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Stuart Broad accepts pace rotation looms in hectic series

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Broad accepts workloads may have to be managed (2:06)

Stuart Broad looks ahead to England's Test series against India, including unpredictable conditions brought on by the hot weather (2:06)

Stuart Broad is ready for the the possibility of England rotating their pace bowlers during the Test series against India, which involves five matches in six weeks.

Broad, who has overcome an ankle injury to be ready for the series, is one of five pace options in the squad for the first Test at Edgbaston - including the uncapped Jamie Porter - and knows that the demands of the schedule will make it a challenge to be ever-present.

His new-ball partner James Anderson will also come into the series having had to manage injury since the Pakistan series. Broad revealed there have already been discussions over the scenario where a quick is rested and how that would be dealt with.

"I think there has already been small conversations saying about 'don't be disheartened if you are left out for a Test match', it's not a personal attack or dropping, it's management of your bowlers to make sure we give ourselves the best chance," Broad said.

"I won't get to the stage where I am left out at say, Lord's, I'd go back and play county cricket, if you're missing out, fresh bowlers come in, you stay around [the squad], keep talking, stay part of the unit so it's only natural to expect small changes throughout five Test matches, but the bowlers have to be able to take it."

While the warm summer in the UK could lead to flat pitches and the potential for some back-breaking work for the seamers, there is also the chance of it working the other way if conditions demand that the spinners do a lot of the work. Adil Rashid and Moeen Ali have been recalled to the England squad - the former's comeback prompting much debate - and both are expected to feature this week.

"If the pitches turn square and the spinners do a lot of the work, you might not bowl so much but come on when the ball starts to reverse swing," Broad said. "So sometimes your workloads can be higher if green and nibbling, but if it turns the spinners will bowl 20-30 overs each before the new ball."

"The positive is we haven't had a huge amount of overs towards the end of June then July, so we're going into a five Test series in just over six weeks really fresh. It's going to be tough, we get a break in a series normally but the fixtures have fallen such that it's going to be a physical challenge for the bowlers and we need to be fresh, fit..and I think we all will be."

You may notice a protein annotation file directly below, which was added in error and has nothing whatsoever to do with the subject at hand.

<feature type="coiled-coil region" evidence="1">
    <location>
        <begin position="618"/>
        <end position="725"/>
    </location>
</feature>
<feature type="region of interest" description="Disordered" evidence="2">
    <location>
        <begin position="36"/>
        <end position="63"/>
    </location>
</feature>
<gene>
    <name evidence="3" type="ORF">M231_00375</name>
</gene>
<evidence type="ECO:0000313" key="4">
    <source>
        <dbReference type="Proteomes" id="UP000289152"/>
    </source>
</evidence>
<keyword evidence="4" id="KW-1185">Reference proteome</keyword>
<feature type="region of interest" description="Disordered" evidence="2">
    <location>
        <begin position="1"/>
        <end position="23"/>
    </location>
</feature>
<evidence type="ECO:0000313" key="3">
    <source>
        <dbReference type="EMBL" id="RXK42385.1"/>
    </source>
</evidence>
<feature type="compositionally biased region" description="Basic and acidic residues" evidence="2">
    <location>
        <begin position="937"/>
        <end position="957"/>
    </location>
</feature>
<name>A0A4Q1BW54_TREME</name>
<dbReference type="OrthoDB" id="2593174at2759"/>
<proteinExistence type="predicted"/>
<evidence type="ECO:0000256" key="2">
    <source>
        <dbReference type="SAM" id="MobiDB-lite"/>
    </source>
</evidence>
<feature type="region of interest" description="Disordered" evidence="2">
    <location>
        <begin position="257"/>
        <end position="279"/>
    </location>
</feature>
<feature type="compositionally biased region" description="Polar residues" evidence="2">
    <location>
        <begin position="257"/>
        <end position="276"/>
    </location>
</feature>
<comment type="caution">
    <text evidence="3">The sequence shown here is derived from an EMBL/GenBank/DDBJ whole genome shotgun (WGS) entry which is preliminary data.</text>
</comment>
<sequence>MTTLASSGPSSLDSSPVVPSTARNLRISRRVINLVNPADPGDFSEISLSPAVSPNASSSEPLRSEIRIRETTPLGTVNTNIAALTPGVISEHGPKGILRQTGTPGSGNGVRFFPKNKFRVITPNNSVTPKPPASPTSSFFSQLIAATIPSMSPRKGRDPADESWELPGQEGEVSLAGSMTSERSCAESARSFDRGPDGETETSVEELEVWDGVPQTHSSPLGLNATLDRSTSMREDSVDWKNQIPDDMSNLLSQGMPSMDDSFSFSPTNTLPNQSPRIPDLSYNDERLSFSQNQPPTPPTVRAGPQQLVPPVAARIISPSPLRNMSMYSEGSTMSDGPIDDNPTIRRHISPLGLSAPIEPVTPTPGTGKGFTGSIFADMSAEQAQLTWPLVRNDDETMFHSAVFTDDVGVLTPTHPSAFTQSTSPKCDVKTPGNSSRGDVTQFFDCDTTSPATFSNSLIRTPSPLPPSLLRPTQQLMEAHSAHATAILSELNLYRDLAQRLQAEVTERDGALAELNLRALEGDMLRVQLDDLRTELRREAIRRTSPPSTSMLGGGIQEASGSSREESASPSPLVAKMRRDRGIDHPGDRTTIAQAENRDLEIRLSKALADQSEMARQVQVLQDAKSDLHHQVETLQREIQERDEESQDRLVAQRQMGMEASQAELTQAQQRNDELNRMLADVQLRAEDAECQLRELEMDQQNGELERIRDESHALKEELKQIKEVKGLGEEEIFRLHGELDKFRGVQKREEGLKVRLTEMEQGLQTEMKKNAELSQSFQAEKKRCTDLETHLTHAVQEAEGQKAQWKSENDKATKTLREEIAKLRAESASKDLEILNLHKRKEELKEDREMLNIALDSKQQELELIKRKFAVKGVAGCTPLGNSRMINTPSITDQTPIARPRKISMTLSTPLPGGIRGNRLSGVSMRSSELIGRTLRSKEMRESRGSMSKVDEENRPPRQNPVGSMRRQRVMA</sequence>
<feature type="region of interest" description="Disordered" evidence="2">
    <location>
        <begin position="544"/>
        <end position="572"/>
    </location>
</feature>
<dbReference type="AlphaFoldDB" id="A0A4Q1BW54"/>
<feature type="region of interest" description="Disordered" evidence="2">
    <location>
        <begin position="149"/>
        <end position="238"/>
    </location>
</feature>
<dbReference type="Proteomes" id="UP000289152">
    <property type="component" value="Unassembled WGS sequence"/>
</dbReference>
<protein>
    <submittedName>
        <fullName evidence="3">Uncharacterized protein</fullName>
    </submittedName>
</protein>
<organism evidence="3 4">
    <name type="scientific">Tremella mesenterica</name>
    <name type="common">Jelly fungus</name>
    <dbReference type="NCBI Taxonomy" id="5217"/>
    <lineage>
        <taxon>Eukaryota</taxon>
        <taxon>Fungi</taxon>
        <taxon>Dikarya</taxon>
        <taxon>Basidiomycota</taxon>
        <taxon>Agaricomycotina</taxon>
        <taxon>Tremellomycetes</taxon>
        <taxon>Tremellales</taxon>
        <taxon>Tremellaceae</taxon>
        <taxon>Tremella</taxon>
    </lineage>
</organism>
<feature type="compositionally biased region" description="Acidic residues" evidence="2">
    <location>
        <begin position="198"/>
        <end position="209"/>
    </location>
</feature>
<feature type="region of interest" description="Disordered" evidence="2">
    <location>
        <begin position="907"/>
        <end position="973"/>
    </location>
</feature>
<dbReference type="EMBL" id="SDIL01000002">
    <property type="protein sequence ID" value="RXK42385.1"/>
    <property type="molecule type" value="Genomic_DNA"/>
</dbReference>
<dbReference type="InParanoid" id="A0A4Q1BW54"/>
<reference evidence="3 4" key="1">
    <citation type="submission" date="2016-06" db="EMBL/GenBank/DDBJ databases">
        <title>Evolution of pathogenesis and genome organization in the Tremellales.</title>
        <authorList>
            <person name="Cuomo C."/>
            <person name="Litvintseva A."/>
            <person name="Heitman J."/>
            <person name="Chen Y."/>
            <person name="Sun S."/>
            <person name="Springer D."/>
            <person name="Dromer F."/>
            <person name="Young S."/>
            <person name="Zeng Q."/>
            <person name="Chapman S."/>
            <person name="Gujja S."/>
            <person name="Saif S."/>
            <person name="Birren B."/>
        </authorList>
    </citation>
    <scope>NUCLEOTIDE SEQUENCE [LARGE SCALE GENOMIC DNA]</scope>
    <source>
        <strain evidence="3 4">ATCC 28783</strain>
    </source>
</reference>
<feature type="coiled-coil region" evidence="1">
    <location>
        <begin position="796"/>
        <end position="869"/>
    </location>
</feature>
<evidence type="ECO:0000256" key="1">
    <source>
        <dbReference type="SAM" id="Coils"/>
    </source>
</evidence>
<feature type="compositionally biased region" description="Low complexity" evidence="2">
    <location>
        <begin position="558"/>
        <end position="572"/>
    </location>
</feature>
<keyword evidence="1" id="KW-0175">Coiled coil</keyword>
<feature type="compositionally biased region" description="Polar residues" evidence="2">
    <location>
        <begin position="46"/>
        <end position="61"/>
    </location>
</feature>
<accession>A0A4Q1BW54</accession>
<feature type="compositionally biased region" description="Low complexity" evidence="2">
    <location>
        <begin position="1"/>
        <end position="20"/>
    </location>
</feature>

As far as the first Test is concerned, Broad is confident that he will enter the contest at full fitness despite the recent ankle problem that flared up at the end of June. The injury stemmed from swelling that put pressure on his ligaments. He has had one Championship match, against Surrey, to prepare for India where he took 2 for 80 off 19 overs.

"I was looking out for pain and swelling but there was none first innings and the overs leading in," he said. "I had no pain after the game, I am going in 100% fit and you can't say that too often so it's an exciting place to be."

One of England's key challenges with the ball will be getting past Virat Kohli, who will be desperate to correct one of the few anomalies on his CV: a Test average in England of 13.40 after a torrid time in the 2014 tour. But whereas on the subcontinent that may involve coming up with 'funky' plans to outwit the batsmen, Broad believes that traditional virtues could still hold sway despite the recent heatwave.

"The history of Test cricket will suggest if you hold the top of off longer than anyone else you will have success, in England particularly it's about owning the top of off," he said. "Say you're playing against someone like Graeme Smith, it's very different technique, but I don't think Kohli has a thing like that. Steve Smith you bowl different to a normal right-hander but Kohli is quite orthodox.

"Your plans can be simpler and you just have to out-patience world class batsmen at both ends. As a bowling unit we will just have to make it as hard for all of their batsman but particularly a key player like Virat to score earlier and try and create pressure that way. We won't have Headingley in June pitch, it will be attritional cricket where you hold for periods of time and try to speed the game up day three four and five."